About Joel

Joel Whitebook is a philosopher and psychoanalyst who was born in Los Angeles in 1947 and raised in a secular and liberal Jewish family. Joel attended the University of California at Berkeley in the late sixties where he majored in philosophy.  The Berkeley experience was decisive in shaping his future career in two ways. After he joined the New Left and became more political in his outlook, the brand of analytic philosophy he was being exposed to in the university’s department increasingly appeared too restricted to him. And while he was a student and activist at Berkeley, Joel discovered the tradition of the Frankfurt School, largely through the work of Herbert Marcuse.

Seeking a different approach to the field, Joel became a doctoral student in the philosophy department of The New School For Social Research, where he had the good fortune to study not only with Hannah Arendt, Aron Gurwitsch and Hans Jonas, but also with Albrecht Wellmer, a representative of the second generation of the Frankfurt School. Through his work with Wellmer, Joel’s involvement with Critical Theory and the other thinkers of that tradition deepened significantly. He became particularly interested in the Frankfurt School’s attempt to integrate psychoanalysis into critical social theory. In fact, he adopted that project as his own and has pursued it throughout his career.

After receiving his Ph.D. from the New School in philosophy in 1977, Joel decided to become a practicing psychoanalyst. To this end, he took a second doctorate in clinical psychology at CUNY and received his psychoanalytic training at The New York Freudian Society. Joel hung out his shingle in 1985, and for the next twenty-five years combined a life of private practice and teaching, first at New School, then at Columbia, as well as in a number of clinical settings. He is currently on the faculty of Columbia’s Center for Psychoanalytic Training and Research and is the former Director of its Psychoanalytic Studies Program.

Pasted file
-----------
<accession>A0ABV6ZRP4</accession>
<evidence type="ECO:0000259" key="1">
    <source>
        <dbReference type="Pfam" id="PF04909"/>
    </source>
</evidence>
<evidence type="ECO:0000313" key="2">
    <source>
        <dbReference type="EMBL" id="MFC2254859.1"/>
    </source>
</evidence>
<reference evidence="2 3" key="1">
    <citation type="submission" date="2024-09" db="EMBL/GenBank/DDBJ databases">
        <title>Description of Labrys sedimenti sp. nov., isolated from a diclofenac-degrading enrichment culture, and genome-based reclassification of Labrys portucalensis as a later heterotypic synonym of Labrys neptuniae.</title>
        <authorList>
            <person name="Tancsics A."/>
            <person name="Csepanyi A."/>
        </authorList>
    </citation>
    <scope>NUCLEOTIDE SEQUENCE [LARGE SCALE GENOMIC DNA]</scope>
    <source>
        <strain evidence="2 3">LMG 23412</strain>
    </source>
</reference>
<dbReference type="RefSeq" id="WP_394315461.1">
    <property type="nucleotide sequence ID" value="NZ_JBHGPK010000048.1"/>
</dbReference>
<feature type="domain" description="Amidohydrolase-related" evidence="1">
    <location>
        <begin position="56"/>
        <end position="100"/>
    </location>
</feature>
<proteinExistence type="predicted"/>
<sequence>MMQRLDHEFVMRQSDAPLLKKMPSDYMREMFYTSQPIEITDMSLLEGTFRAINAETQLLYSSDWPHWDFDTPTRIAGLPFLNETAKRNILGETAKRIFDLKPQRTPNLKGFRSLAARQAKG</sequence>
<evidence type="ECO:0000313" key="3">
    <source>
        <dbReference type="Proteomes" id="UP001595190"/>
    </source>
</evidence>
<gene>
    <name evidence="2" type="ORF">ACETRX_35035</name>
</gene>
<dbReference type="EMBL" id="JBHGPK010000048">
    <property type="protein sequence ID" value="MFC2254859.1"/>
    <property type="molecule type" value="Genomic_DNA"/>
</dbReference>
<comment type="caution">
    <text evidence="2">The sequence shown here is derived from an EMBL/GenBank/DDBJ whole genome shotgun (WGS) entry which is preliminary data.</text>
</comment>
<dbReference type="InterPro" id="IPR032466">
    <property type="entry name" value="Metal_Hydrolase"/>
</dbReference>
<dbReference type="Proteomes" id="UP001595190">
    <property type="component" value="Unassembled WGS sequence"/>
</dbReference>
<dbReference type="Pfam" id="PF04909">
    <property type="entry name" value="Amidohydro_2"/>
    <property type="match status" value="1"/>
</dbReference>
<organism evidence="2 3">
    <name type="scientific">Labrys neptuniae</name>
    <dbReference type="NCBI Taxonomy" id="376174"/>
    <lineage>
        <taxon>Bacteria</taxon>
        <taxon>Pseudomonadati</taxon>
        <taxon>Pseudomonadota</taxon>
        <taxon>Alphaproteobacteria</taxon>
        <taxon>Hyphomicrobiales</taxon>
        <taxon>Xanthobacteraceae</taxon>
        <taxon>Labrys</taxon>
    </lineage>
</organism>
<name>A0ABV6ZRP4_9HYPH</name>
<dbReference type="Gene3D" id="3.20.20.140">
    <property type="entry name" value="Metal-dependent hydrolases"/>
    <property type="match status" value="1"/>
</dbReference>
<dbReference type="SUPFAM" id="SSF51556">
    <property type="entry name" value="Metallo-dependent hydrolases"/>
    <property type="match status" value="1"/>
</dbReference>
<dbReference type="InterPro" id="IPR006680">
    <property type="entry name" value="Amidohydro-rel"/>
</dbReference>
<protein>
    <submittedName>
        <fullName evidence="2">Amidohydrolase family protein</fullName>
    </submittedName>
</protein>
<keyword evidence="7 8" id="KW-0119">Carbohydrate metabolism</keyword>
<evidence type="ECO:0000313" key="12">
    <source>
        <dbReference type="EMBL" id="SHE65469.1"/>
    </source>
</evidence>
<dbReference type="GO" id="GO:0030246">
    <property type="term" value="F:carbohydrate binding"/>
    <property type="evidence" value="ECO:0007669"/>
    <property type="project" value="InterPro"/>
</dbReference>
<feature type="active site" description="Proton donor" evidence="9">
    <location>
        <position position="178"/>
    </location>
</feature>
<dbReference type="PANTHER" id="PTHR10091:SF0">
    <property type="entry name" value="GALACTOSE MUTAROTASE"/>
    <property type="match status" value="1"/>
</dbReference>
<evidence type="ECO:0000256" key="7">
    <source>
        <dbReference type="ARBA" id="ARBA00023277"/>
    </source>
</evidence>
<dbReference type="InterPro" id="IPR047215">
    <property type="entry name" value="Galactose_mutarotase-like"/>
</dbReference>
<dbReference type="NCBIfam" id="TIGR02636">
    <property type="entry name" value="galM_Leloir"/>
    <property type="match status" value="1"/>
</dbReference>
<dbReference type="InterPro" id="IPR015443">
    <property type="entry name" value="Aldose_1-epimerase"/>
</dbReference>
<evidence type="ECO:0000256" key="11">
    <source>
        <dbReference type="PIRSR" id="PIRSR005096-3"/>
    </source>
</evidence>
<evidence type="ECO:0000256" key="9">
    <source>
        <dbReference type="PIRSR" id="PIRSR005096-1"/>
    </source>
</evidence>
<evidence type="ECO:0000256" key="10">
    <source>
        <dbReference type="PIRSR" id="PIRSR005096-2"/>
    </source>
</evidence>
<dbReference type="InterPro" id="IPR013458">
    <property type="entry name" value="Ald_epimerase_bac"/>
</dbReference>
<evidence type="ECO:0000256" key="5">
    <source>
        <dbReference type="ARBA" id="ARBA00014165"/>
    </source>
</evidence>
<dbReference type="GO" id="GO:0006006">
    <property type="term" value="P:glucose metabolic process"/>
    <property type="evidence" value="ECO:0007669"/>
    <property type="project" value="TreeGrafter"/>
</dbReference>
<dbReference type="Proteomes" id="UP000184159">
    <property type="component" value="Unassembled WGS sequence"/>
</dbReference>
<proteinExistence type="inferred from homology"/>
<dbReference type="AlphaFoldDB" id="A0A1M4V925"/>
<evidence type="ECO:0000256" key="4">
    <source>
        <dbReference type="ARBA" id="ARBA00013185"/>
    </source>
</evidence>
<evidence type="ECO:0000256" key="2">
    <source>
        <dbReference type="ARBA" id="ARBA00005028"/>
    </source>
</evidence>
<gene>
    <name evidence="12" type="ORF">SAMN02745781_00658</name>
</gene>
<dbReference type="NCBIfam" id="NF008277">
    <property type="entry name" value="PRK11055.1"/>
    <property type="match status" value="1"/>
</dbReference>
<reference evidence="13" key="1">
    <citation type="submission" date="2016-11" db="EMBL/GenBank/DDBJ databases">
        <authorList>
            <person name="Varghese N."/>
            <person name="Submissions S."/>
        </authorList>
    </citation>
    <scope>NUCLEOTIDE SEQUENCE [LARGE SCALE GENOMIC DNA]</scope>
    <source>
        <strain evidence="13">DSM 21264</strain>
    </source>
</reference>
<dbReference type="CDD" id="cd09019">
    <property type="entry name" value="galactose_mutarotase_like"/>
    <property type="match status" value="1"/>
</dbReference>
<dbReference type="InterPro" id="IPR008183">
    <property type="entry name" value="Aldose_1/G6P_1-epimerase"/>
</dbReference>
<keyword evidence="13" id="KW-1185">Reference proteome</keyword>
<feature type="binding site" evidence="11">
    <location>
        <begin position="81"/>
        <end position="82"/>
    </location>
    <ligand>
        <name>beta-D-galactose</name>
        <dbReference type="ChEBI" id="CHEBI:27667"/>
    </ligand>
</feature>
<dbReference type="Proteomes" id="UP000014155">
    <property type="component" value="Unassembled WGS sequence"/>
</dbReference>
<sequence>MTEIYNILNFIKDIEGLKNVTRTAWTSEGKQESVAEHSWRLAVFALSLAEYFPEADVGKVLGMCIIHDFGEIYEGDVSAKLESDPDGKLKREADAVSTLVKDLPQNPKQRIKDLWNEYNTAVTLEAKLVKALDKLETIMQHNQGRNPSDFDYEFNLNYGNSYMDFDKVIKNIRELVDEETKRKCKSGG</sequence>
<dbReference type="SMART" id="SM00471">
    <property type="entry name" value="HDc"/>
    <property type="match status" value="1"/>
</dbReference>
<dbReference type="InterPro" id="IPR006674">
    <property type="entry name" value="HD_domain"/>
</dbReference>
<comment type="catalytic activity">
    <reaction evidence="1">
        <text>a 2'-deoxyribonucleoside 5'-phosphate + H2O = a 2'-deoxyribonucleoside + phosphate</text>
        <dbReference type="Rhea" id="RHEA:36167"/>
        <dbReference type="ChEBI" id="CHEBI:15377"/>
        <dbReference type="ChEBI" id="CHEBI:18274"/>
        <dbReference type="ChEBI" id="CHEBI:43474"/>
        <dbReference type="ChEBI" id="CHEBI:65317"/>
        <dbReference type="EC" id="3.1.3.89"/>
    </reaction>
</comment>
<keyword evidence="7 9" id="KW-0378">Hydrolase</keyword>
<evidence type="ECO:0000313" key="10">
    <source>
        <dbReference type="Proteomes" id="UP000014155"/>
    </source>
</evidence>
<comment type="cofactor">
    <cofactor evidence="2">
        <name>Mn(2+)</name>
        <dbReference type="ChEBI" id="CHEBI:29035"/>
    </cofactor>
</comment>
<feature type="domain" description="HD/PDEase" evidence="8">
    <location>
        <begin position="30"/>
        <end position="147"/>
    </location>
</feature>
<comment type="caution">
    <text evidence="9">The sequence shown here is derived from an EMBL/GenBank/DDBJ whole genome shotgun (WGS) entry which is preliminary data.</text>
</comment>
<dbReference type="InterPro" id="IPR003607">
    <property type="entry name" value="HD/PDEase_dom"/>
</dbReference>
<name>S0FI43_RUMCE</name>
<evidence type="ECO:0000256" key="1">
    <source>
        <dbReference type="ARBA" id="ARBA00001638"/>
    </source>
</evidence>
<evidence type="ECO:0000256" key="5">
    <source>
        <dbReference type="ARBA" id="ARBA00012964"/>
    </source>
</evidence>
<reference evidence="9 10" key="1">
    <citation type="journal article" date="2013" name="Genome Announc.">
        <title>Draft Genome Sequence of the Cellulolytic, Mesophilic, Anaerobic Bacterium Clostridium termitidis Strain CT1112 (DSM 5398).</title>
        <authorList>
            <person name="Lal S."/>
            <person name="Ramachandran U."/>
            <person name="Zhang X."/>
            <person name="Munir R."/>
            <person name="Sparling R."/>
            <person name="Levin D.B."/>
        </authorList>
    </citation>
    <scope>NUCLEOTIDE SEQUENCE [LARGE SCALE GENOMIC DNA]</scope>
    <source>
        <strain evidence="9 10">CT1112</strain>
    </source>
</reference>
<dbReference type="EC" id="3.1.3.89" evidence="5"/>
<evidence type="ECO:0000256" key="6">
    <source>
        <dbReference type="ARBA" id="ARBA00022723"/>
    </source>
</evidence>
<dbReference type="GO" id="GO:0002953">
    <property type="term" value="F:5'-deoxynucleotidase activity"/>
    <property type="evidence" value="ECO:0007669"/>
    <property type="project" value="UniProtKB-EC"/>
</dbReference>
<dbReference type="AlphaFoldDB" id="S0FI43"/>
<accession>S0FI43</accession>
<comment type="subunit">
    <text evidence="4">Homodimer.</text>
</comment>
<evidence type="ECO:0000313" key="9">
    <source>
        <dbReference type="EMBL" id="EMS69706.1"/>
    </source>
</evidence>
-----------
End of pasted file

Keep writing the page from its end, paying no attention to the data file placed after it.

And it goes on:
In his book Perversion and Utopia and in numerous articles, Joel has sought to continue the Frankfurt School’s attempt to integrate psychoanalysis and Critical Theory in a particular way. Following the lead of Hans Loewald and Cornelius Castoriadis, he has examined the major developments in psychoanalysis since the middle of the last century — often grouped under the notion of “the preoedipal turn” — and attempted to work out their consequences for contemporary psychoanalysis and Critical Theory. He has also used preoedipal theory to explore the problem of “the missing mother” in his recent intellectual biography of Freud.

That he was a member of Slate’s discussion group on the Sopranos is one of Joel’s proudest credentials.  During the second and third seasons of the show,  he participated in a weekly roundtable discussion of Tony’s relationship with Dr. Melfi along with three psychoanalytic colleagues.

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